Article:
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Henri DUTILLEUX (b. 1916)
Sur le mê me accorda (2002) [8'59];
Bela BARTÓ K (1881-1945)

Violin Concerto No. 2, Sz112b (1937/8) [38'24];
Igor STRAVINSKY (1882-1971)

Violin Concero in Dc (1931) [21'11]
Anne-Sophie Mutter (violin);
aOrchestre National de France/Kurt Masur; bBoston Symphony Orchestra/Seiji Ozawa; aPhilharmonia Orchestra/Paul Sacher.
rec. aLive, Thé â tre des Champs Elysé es, Paris, Nov 2003, Symphony Hall, bBoston, Feb 1991, cWalthamstow Assembly Hall, London, Feb 1988. DDD
DEUTSCHE GRAMMOPHON 477 5376 [68'46]


This is a lovely coupling of two major twentieth-century concertos, to which is added the presumed reason for the disc, the world premiere recording of Dutilleux's Sur le mê me accord. It does seem strange, though, that DG should choose to repackage two already well-known concerto recordings to fill out the disc. I have already seen the disc advertised at full-price and at medium-price, so shop around. Even if you already own the Bartó k and the Stravinsky, it is worth it for the nine-minute Dutilleux, a real gem of a piece.

The Dutilleux actually had a long gestation, commissioned when Mutter was a mere slip of a girl of sixteen. The commission came as a result of Mutter's hearing the composer's Tout un monde lointain for cello and orchestra (see my review).

The violin work is, as the title suggests, based on one 'chord' - transformations of the six-notes heard at the start - Forteian set-structural analysts would have a ball! But such technical matters should not detract from the real emotional impact of this piece. Mutter rather more simply describes the work as an 'aria' (the piece's subtitle is 'Nocturne'). Indeed there is much lyrical writing that displays Mutter's expressive warmth. Her tone at the top can be wonderfully sweet or somewhat steely depending on context, and she can produce a magnificent deep-throated sound; as at around 2'30. There is a legato basis to the work that underpins even the more animated sections and completely justifies the 'aria' description.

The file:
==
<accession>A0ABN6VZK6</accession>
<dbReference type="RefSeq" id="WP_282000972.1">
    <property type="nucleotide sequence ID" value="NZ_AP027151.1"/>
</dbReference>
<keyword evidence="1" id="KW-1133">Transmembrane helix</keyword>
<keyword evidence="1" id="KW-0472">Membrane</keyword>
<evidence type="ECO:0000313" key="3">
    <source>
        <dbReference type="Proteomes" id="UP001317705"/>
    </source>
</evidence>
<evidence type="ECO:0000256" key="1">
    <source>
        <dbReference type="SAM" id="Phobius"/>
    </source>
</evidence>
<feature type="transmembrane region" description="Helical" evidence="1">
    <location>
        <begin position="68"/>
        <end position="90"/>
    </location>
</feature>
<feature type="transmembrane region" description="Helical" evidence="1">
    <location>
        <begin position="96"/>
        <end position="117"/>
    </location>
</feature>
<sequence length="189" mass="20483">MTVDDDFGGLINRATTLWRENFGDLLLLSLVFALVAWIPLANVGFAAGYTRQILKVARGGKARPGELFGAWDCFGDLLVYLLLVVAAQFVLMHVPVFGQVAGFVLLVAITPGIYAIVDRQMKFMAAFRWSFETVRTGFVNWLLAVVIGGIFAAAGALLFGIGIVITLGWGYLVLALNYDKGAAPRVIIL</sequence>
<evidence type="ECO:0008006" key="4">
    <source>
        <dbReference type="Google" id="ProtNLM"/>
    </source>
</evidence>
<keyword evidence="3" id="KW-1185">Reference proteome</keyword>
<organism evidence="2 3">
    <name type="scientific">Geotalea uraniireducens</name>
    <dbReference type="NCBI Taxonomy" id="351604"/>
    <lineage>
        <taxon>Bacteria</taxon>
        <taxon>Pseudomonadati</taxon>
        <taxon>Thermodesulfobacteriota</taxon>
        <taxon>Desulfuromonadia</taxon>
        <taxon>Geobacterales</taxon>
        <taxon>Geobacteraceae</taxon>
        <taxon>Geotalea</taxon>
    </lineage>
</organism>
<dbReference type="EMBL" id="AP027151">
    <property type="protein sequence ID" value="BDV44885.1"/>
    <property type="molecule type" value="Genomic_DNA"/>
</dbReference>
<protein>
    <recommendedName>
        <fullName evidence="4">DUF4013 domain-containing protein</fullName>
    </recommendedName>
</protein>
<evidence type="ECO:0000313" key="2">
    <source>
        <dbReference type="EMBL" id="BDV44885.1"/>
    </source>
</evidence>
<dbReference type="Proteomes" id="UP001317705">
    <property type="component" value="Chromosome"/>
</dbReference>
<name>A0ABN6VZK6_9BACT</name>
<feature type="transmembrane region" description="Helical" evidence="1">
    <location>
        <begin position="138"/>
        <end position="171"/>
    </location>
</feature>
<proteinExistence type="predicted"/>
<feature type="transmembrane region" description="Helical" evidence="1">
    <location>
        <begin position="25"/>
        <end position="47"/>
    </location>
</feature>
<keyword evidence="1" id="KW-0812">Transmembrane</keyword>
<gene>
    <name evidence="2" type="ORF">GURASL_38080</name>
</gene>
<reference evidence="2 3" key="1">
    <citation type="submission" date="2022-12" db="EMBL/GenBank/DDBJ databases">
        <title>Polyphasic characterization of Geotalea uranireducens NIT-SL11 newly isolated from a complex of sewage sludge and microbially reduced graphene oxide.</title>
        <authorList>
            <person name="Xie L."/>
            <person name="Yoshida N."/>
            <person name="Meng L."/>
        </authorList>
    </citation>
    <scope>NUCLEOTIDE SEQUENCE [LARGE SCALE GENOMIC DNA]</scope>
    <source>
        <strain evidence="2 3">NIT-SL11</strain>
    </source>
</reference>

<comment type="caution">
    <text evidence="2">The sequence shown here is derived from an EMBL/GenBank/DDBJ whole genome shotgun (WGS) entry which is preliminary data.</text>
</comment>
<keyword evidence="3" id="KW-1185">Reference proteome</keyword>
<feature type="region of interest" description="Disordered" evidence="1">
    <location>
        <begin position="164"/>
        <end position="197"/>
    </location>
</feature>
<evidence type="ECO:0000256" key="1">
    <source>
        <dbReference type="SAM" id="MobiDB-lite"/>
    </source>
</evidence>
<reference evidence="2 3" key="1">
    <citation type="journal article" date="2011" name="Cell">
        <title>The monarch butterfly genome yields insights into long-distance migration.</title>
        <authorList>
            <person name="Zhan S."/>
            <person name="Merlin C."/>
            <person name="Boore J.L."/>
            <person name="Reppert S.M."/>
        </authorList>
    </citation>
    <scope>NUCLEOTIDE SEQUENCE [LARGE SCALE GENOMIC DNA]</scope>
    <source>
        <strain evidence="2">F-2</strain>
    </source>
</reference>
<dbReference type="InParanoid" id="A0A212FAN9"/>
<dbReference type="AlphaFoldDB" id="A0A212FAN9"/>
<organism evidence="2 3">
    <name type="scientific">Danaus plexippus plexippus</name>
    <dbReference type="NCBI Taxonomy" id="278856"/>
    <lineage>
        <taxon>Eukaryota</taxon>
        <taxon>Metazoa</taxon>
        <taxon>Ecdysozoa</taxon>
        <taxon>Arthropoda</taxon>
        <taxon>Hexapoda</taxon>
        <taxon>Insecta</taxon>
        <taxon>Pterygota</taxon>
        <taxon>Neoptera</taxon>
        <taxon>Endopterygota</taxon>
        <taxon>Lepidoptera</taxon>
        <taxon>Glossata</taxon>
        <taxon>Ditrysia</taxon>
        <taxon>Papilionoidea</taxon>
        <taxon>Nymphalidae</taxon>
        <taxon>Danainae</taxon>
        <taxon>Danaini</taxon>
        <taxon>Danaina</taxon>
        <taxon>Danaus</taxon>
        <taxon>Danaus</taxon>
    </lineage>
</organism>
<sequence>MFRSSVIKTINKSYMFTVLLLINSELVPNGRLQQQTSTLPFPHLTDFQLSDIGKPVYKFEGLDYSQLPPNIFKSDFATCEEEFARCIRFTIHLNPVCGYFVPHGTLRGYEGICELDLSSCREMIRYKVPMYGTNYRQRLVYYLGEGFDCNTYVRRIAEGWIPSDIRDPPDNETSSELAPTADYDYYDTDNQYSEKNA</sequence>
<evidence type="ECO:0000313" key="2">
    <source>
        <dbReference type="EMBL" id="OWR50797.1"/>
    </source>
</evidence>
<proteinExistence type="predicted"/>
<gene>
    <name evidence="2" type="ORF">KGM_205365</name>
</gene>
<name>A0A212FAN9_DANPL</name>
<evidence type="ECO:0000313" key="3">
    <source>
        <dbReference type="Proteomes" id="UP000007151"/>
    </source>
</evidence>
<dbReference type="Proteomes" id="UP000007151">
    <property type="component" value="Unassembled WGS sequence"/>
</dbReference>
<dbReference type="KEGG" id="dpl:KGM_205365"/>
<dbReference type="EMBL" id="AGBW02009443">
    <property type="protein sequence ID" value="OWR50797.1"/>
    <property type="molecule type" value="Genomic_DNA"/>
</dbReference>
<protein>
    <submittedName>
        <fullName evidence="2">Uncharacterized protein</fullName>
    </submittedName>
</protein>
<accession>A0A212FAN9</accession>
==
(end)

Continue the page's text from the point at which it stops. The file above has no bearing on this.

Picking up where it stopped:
Revisiting the two concertos is like meeting old friends again. In the case of the Bartó k, Mutter's tonal depth in the opening statements took me aback. She is placed forward in the recording balance. At various points I questioned whether she is too far forward. This placing, it might be argued, gives one the chance to gawp all the more at her agility. At around 7'15, for example, Mutter is amazing in her velocity. Ozawa and his band, however, need to be just that bit more on-the-ball with her syncopations. It is Mutter's handling of the more ruminative moments that linger in the memory, though ... not to mention the cadenza!

Another Nocturne comes in the shape of the second movement, but here it is a slightly uneasy one. The scherzoid interruption is magnificently light, the ending glorious. Mutter and Ozawa follow the twists and turns of the finale like a shadow, making clear in the process the correspondences with the Scherzando of the second movement. The close brings simply staggering playing from Mutter.

Finally, the Stravinsky. Last but certainly not least. A long time ago I did a brief overview of recordings of this concerto for The Gramophone, and it was this recording that emerged as the 'winner'. Rehearing this recording that is now not too far off twenty years old it still emerges as a superb statement. Sacher and Mutter seem to think as one, with the interaction of accents - so important in Stravinsky, of course - absolutely spot-on. She can swing, too (3'05).

The lyric and the very interior side of Stravinsky make up the middle two movements before the finale, that here positively sparkles. A pity there seems to be a touch too much reverb on the recording - around 1'30 this shows - which blunts the edge a little. It remains a beautifully playful way to close, though.

Interesting couplings, then. Of course the more new recordings we have of Mutter the better, so one cannot really encourage back-catalogue regurgitation. But do hear the Dutilleux ... and if you don't already own the two concertos, there really is no excuse not to buy this magnificent testament to a major violinist's dedication to the music of our time.

Colin Clarke

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